Review: Eluvium – “Virga II”

When ambient composer Matthew Cooper released Virga I in December 2019 – ages ago, as the world turns – he had no reason to foresee what the second installment could entail. Perhaps none of us could. “I had recently been playing around with various forms of generative music and long-format looping – as well as practicing patience interacting with musical systems and recordings – hesitantly duetting with them, trying to keep things minimal while also encouraging as much depth as possible,” Cooper wrote online at the time the LP was released. This sense of minimal width or scope and unusual depth also pervades Virga II, the companion piece to Cooper’s first Virga work, which is out this week. But, more than that, the new record is an odd kind of reflection, a mirrored take, if you will, on the COVID-19 pandemic, through which Cooper toiled on the second set of Virga compositions.

The first piece on Virga II, appropriately, is steeped in anxiety and a sense of much-anticipated dread and it’s difficult to focus on anything other than a COVID-19-themed reading. “Hallucination I” is more structural than narrative-driven; it often resembles a block of sound-ice, melting, somehow not even visibly, as it slides glacially toward some unknown source of heat. But everything from the nervously looped drone-sounds to the surface-splashing synth hum to the repetitive murmur of a deeply buried faux-crescendo screams that the piece is being crafted, in real-time, by someone who is trapped in a tiny room with no way out but to ride that block of sound-ice to eternity. If that isn’t an interesting summation of the early stages of the pandemic, little else could be. The second track, “Scarlet Hunter,” takes the synth cue from a movie thriller – that knowing nod to the audience that something fraught with terror is about to unfold – and mutilates it over eight minutes, no breezy task.

What’s surprising about what could be Cooper’s refreshing take on COVID-19, though, is not the details of how it is enthralled with existential dread. It’s, instead, oddly enough, its sense of humanity and optimism. “Touch Returned,” the third of four compositions on the LP, is positively radiant in comparison to “Hallucination I.” Built, Vangelis-style, out of lush, colored synth washes and occasional hints of a breathy drone, the piece represents an end to hiding, the seasonal end of hibernation, and the sense – this might be reflected in the title – of embracing the touch of another human being. (Insert social distancing hashtag here.) While the comparatively upbeat piece’s running time (about 10 minutes) will make Fauci fans wonder why “Hallucination I” didn’t last 10 or 20 (or 500) times as long, it’s an interesting, if not quite literal, way to yield to the virus’ narrative “end.” (We hate putting “end” in quotes as much as you hate reading it.) “Virga II,” which closes the record at a run time of 11:08, echoes in a similar vein and has wonderful little touches that transcend into more universal narrative concepts.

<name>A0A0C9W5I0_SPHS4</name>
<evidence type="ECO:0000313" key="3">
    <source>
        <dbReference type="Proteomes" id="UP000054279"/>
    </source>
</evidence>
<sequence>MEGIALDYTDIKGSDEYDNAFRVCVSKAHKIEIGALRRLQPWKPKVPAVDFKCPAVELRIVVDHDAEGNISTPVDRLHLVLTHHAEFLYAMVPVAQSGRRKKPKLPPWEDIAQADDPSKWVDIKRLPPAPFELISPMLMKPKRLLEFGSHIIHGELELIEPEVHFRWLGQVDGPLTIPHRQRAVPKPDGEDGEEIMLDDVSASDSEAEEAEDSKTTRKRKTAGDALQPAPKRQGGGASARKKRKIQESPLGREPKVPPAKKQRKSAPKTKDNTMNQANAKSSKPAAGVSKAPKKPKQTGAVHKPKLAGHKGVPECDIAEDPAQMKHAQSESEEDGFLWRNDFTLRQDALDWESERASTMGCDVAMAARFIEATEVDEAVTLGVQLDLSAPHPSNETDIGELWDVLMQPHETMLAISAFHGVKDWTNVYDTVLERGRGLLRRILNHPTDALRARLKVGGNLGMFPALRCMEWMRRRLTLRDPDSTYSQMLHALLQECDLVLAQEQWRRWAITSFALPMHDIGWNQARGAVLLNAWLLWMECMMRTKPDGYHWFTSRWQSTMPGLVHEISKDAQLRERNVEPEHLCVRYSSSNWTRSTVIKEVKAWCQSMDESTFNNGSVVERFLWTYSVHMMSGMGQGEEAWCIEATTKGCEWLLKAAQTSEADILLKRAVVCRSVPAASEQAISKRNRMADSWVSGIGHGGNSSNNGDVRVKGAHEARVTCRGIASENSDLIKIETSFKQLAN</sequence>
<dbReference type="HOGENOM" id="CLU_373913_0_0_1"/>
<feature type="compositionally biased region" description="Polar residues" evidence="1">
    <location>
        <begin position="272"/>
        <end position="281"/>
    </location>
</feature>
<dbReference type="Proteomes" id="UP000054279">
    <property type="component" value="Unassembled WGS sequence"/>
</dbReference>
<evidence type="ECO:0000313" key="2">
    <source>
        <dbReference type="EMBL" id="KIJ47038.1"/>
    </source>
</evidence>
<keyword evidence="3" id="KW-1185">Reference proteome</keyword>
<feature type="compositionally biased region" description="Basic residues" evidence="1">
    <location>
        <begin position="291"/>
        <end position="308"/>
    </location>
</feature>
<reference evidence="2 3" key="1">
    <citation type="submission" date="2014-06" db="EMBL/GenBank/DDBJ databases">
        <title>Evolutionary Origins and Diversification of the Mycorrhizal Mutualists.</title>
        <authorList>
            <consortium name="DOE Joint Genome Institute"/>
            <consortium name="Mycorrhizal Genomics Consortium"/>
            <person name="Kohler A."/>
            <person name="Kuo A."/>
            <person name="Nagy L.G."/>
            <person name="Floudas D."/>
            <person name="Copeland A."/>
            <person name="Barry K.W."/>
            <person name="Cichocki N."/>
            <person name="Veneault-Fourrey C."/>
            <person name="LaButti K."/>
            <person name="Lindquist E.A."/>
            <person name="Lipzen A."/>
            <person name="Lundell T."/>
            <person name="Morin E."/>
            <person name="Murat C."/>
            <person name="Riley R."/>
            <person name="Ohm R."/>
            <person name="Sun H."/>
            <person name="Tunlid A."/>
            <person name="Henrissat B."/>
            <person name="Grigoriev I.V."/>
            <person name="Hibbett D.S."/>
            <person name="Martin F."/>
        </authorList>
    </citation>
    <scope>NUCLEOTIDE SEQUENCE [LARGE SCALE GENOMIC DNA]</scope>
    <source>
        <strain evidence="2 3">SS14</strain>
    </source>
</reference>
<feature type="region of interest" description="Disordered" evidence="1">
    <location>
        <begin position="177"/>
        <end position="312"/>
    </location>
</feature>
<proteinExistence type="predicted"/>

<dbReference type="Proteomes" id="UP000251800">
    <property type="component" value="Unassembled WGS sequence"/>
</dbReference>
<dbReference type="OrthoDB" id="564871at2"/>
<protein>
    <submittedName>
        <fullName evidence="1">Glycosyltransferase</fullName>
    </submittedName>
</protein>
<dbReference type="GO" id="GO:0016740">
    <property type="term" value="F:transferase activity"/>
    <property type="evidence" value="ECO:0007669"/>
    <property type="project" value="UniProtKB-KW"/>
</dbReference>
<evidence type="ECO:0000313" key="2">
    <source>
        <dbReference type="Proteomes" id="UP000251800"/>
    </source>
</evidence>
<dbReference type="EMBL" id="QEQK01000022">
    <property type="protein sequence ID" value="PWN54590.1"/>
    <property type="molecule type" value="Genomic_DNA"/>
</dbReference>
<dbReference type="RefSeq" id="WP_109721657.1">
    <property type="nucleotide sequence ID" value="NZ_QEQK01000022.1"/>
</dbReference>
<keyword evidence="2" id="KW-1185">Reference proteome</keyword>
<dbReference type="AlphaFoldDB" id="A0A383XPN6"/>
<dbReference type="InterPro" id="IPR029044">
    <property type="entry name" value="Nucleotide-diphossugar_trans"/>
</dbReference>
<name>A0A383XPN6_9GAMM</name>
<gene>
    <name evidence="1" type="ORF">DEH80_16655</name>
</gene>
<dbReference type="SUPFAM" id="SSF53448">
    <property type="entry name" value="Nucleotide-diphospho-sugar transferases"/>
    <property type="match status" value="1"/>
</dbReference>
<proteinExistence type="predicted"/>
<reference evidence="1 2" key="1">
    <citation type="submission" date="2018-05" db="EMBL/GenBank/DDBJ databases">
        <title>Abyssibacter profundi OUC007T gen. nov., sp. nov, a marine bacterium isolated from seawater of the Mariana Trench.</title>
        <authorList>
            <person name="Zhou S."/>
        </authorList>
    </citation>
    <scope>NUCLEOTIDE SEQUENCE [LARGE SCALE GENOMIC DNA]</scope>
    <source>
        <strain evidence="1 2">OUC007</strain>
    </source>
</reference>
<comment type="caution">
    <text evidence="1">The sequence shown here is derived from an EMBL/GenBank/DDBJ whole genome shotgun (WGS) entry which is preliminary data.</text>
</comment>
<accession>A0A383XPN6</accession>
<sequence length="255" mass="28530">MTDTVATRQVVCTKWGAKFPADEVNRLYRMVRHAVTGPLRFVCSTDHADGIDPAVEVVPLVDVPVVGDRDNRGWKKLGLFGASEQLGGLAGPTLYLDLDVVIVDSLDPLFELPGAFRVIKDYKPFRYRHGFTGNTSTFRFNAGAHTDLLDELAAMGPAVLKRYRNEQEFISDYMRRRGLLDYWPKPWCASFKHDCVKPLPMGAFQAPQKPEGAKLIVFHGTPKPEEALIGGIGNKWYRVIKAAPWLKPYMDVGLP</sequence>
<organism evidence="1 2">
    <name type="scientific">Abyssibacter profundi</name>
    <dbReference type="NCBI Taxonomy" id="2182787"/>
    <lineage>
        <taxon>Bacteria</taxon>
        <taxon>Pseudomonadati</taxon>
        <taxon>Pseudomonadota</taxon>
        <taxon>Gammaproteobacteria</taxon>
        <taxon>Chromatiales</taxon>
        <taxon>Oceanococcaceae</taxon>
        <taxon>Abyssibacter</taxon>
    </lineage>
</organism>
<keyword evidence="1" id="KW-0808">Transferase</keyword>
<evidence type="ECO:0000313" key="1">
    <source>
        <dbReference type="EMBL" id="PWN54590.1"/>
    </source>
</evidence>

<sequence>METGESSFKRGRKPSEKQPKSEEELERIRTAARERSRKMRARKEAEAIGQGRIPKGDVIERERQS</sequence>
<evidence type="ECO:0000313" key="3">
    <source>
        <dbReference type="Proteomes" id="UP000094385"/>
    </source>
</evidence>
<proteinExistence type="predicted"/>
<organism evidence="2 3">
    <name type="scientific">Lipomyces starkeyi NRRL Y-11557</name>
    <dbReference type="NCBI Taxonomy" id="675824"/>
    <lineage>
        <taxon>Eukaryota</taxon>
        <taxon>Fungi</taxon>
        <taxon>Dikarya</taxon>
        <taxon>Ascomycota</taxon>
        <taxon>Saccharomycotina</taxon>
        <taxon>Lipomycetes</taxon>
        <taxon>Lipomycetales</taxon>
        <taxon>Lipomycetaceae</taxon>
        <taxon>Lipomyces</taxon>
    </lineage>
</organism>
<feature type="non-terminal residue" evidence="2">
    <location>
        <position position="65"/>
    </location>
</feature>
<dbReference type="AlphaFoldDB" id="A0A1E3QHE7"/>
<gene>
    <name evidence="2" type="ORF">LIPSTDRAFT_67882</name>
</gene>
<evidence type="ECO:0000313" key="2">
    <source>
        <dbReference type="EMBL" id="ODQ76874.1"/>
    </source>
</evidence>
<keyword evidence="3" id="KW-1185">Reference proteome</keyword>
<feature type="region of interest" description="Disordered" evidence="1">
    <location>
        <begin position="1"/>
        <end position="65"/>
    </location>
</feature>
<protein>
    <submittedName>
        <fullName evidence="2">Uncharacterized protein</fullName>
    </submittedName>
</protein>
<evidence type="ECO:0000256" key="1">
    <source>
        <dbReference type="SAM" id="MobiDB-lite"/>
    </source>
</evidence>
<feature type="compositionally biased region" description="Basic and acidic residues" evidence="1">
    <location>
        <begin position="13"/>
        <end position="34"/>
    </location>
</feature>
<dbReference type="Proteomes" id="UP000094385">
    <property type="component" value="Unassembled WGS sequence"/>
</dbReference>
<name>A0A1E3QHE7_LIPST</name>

It should be said that Cooper’s work here, if we’re reading it right, pales against the Basinski standard and Virga II, for all the inherent narratives its sound-shapes suggest, lacks the scope and weightiness of an opus like The Disintegration Loops. That piece, which still has an eerie resonance nearly 20 years after the 9/11 attacks, worked conceptually, as well as structurally, as a piece of commentary on the current moment, a broken kind of zeitgeist. Cooper doesn’t lack vision – far from it – but it’s often tough to delve deep into the narrative form of his pieces, which don’t evolve enough to suggest someone human at the helm. Yes, Virga II can be an entrancing, even magical, ambient work, if sometimes slow to envelope you if you’re not trying too hard to read narrative cues between the lines. But, as a hot take on the state of society circa the first global pandemic in 100 years, it’s worth hearing – and embracing. — Justin Vellucci, Spectrum Culture, Aug. 10, 2021


About the author

Justin Vellucci is a staff writer for PopMatters, Spectrum Culture, and MusicTAP, a contributor to Pittsburgh Current, and a former staffer for Popdose, Punk Planet and Delusions of Adequacy. His music writing has appeared in national magazines such as American Songwriter, alt-pubs like The Brooklyn Rail, Pittsburgh CityPaper and San Diego CityBeat, blogs Swordfish, Punksburgh and Linoleum, and the Gannett magazine Jetty. He lives in Pittsburgh.

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